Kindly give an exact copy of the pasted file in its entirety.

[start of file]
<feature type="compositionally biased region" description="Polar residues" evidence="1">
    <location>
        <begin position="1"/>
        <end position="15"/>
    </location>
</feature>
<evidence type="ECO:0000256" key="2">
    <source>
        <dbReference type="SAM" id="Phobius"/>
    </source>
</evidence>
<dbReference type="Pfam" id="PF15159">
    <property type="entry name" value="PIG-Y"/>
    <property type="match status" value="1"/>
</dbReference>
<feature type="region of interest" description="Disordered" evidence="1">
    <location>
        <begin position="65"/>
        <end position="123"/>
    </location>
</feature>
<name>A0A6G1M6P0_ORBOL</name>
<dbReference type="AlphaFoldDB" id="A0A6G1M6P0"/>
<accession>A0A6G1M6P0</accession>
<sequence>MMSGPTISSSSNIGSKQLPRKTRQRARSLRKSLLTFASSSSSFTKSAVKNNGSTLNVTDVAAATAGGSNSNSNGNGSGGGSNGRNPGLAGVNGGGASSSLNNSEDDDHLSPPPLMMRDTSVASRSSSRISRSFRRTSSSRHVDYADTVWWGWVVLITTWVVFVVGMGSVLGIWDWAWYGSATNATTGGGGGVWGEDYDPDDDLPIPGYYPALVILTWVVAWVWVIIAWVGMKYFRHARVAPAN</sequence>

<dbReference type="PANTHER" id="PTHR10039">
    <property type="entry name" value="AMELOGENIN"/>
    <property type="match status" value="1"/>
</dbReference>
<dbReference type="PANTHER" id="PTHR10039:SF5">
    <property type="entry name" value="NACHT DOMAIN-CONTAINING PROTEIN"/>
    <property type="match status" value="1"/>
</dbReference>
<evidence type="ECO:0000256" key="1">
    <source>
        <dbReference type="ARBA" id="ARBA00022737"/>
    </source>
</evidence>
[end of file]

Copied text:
<feature type="compositionally biased region" description="Polar residues" evidence="1">
    <location>
        <begin position="1"/>
        <end position="15"/>
    </location>
</feature>
<evidence type="ECO:0000256" key="2">
    <source>
        <dbReference type="SAM" id="Phobius"/>
    </source>
</evidence>
<dbReference type="Pfam" id="PF15159">
    <property type="entry name" value="PIG-Y"/>
    <property type="match status" value="1"/>
</dbReference>
<feature type="region of interest" description="Disordered" evidence="1">
    <location>
        <begin position="65"/>
        <end position="123"/>
    </location>
</feature>
<name>A0A6G1M6P0_ORBOL</name>
<dbReference type="AlphaFoldDB" id="A0A6G1M6P0"/>
<accession>A0A6G1M6P0</accession>
<sequence>MMSGPTISSSSNIGSKQLPRKTRQRARSLRKSLLTFASSSSSFTKSAVKNNGSTLNVTDVAAATAGGSNSNSNGNGSGGGSNGRNPGLAGVNGGGASSSLNNSEDDDHLSPPPLMMRDTSVASRSSSRISRSFRRTSSSRHVDYADTVWWGWVVLITTWVVFVVGMGSVLGIWDWAWYGSATNATTGGGGGVWGEDYDPDDDLPIPGYYPALVILTWVVAWVWVIIAWVGMKYFRHARVAPAN</sequence>

<dbReference type="PANTHER" id="PTHR10039">
    <property type="entry name" value="AMELOGENIN"/>
    <property type="match status" value="1"/>
</dbReference>
<dbReference type="PANTHER" id="PTHR10039:SF5">
    <property type="entry name" value="NACHT DOMAIN-CONTAINING PROTEIN"/>
    <property type="match status" value="1"/>
</dbReference>
<evidence type="ECO:0000256" key="1">
    <source>
        <dbReference type="ARBA" id="ARBA00022737"/>
    </source>
</evidence>